School children in Mae Sariang receive generous help
Needy mattresses and bed linen donated to the
Long Phe School in Mae Sariang.
The Samsara Foundation together with the Wilde Ganzen Foundation of Holland
has donated funds to build a canteen in Huay Pung Mai School located on the
top of the mountain in Mae Sariang. The primary and middle school 300
students and they can now cook and eat under a comfortable sheltered area.
The opening ceremony was held last month.
The Jan & Oscar foundation in Switzerland and the Samsara Foundation also
donated 110 mattresses and bed linen to Long Phe School in Mae Sariang
mountain area along with 17 tables and benches for the canteen and kitchen
Hillside Charity Rooftop Party 2008 nominees selected
On Saturday the 4th of August a dinner at the Amari Rincome Hotel will
begin at 7pm to decide which charity or charities to support.
The cost of attending the dinner is 450baht per person excluding drinks.
The charities or their nominee involved have been invited to do a short
presentation about their charity and proposal for funding.
For reservations or further details please contact
The following charities have submitted proposals for funding from the
4th Annual Hillside Charity Rooftop Party to be held on the January
1. Sri Sang Waan Chiangmai School and the Rajanagarindra Child
This school takes care of the handicap students both boarding and day
students, from kindergarten to high school. There are now 181 students.
To help the handicap students recover their abilities and provide
physical therapy and activities therapy and use part of the funds to
build a hydro-therapy pool and other needed equipment.
2. Chiang Mai Cricket Foundation
Our first priority is to build additional practice net facilities at
selected central and regional schools. Four schools have already been
In parallel the CMCF will engage professional cricket coaches to visit
Arrange to send our skilled young cricketers to academies in Sri Lanka,
to gain experience at a much higher level than is available here in
We aim to foster and develop women’s cricket. Our long term aim is to
employ a full time cricket coach.
3. The Foundation to Encourage the Potential of Disabled Persons
To provide a pickup truck for the following purposes:
To support the Foundation’s six Province-wide disabled home visit
programs which include: Initial home visit needs evaluation and
assessment. Home delivery of free mobility aids (wheelchairs, walkers,
canes, crutches, ramps and other mobility related equipment). Pickup and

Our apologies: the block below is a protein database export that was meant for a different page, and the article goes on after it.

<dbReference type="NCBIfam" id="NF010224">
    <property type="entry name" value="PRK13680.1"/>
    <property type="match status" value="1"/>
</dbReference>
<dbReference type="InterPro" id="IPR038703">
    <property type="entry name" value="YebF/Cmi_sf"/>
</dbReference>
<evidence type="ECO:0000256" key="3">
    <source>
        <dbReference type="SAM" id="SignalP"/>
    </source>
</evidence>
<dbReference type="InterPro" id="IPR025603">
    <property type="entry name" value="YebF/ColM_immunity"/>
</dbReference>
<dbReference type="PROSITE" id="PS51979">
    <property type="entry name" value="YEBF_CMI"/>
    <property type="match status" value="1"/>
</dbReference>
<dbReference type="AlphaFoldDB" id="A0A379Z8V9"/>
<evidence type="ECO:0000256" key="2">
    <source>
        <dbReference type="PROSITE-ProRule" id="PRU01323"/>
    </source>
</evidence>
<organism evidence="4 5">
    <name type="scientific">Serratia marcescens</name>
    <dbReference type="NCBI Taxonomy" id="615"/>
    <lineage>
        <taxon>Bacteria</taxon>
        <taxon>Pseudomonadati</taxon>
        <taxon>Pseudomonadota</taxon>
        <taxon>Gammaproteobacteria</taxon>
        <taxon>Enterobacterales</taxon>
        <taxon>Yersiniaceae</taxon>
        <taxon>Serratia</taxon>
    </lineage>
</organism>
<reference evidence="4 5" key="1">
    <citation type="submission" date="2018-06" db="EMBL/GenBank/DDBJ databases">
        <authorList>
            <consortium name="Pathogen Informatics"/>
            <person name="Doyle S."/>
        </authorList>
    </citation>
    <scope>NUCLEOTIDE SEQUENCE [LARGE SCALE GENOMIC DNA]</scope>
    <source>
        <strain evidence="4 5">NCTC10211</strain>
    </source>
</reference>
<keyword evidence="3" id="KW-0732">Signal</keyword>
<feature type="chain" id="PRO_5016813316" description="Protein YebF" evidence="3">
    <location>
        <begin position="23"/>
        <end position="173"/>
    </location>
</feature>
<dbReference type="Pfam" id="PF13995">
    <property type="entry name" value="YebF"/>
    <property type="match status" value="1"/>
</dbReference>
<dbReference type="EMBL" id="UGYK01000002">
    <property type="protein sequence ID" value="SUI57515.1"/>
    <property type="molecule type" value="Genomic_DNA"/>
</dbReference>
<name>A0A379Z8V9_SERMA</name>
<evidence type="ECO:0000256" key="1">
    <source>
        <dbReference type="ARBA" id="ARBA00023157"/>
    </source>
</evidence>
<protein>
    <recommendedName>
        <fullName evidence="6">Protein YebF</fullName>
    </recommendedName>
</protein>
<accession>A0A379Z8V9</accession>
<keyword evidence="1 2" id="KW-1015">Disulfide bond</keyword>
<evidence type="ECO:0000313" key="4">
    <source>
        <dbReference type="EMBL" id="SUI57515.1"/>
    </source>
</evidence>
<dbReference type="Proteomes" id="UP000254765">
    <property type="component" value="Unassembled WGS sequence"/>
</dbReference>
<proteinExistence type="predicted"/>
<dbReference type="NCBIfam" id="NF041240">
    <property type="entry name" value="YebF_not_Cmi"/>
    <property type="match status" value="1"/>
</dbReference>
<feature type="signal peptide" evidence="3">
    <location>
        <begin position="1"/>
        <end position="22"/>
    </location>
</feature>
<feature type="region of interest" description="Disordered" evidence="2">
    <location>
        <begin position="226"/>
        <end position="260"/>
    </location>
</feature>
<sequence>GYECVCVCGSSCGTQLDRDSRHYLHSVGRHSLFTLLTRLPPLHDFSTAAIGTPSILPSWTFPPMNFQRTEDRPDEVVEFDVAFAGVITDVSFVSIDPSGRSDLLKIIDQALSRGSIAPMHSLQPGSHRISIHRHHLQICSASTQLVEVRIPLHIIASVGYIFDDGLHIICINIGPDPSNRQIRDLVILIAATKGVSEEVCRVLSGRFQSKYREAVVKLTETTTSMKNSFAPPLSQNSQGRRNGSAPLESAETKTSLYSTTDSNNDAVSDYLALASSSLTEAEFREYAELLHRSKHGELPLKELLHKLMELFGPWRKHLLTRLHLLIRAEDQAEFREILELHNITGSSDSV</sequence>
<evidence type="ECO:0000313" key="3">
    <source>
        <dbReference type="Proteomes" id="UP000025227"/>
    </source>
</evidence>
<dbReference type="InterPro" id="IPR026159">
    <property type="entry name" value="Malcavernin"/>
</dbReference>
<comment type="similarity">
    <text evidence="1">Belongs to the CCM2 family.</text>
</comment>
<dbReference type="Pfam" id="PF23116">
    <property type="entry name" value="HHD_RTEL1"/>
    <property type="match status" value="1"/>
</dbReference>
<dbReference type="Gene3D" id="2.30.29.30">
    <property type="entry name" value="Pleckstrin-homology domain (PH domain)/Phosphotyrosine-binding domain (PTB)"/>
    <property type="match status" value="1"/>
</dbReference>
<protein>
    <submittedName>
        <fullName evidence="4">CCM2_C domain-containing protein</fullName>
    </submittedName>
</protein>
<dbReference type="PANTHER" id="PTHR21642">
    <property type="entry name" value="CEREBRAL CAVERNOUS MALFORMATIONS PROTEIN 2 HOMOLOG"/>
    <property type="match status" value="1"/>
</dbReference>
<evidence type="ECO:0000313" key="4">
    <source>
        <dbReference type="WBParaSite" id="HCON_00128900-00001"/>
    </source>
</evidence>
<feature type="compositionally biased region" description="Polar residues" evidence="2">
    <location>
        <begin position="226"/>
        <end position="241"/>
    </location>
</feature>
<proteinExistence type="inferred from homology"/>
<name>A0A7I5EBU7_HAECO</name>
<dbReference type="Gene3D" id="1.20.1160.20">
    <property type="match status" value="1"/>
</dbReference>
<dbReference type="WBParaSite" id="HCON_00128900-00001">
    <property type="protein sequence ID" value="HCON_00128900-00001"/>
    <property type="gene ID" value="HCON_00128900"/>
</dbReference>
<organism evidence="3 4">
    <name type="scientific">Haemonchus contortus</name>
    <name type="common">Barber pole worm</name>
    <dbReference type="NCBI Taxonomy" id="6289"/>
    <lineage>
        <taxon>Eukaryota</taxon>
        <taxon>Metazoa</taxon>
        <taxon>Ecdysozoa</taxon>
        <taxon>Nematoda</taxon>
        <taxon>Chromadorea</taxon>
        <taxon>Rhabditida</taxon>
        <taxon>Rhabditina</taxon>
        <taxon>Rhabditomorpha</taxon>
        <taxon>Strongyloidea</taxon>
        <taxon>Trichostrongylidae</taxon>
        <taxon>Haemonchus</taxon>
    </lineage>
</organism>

return delivery of mobility aids in need of workshop repairs or
replacements. Free, at home physical and occupational therapy to
home-bound disabled persons and at-home visits to elderly disabled
persons living in rural and remote areas. Currently we have provided
free at-home services to more than 650 poor and needy disabled persons.
4. Care for Dogs - A Volunteer Organization
Fund the sterilization of dogs per month using facilities of the Care
for Dogs shelter. Fund a series of Community Projects, managed by Care
for Dogs, to enable two Thai coordinators to take responsibility for
organizing transportation and after care.
Fund two temple Aid Programs established with 2 local schools and fund
the development of a Quarantine & Medical Centre at the shelter, to
facilitate handling of contagious diseases, preventing outbreaks of
distemper, parvovirus etc, quarantine new arrivals and provide clean &
organized facilities for inspection & treatments.
5. Chiang Mai Home for Boys
It is an orphanage for 200 boys aged between 6 and 18 years old. It is
government run with additional funds donated from the local population
and most of the children are either orphaned or abandoned from a very
early age. The government provides the basic needs of the children or 35
baht per day for food. We would use the funds to sponsor a boy through
college/university. It costs approx 60,000 baht to sponsor a child for a
two year course at Mae Jo University. This includes college fees,
uniforms, dormitory, books etc. Therefore, 300,000 baht would sponsor 5
children through college.
The Orphanage desperately requires various sports kits and equipment and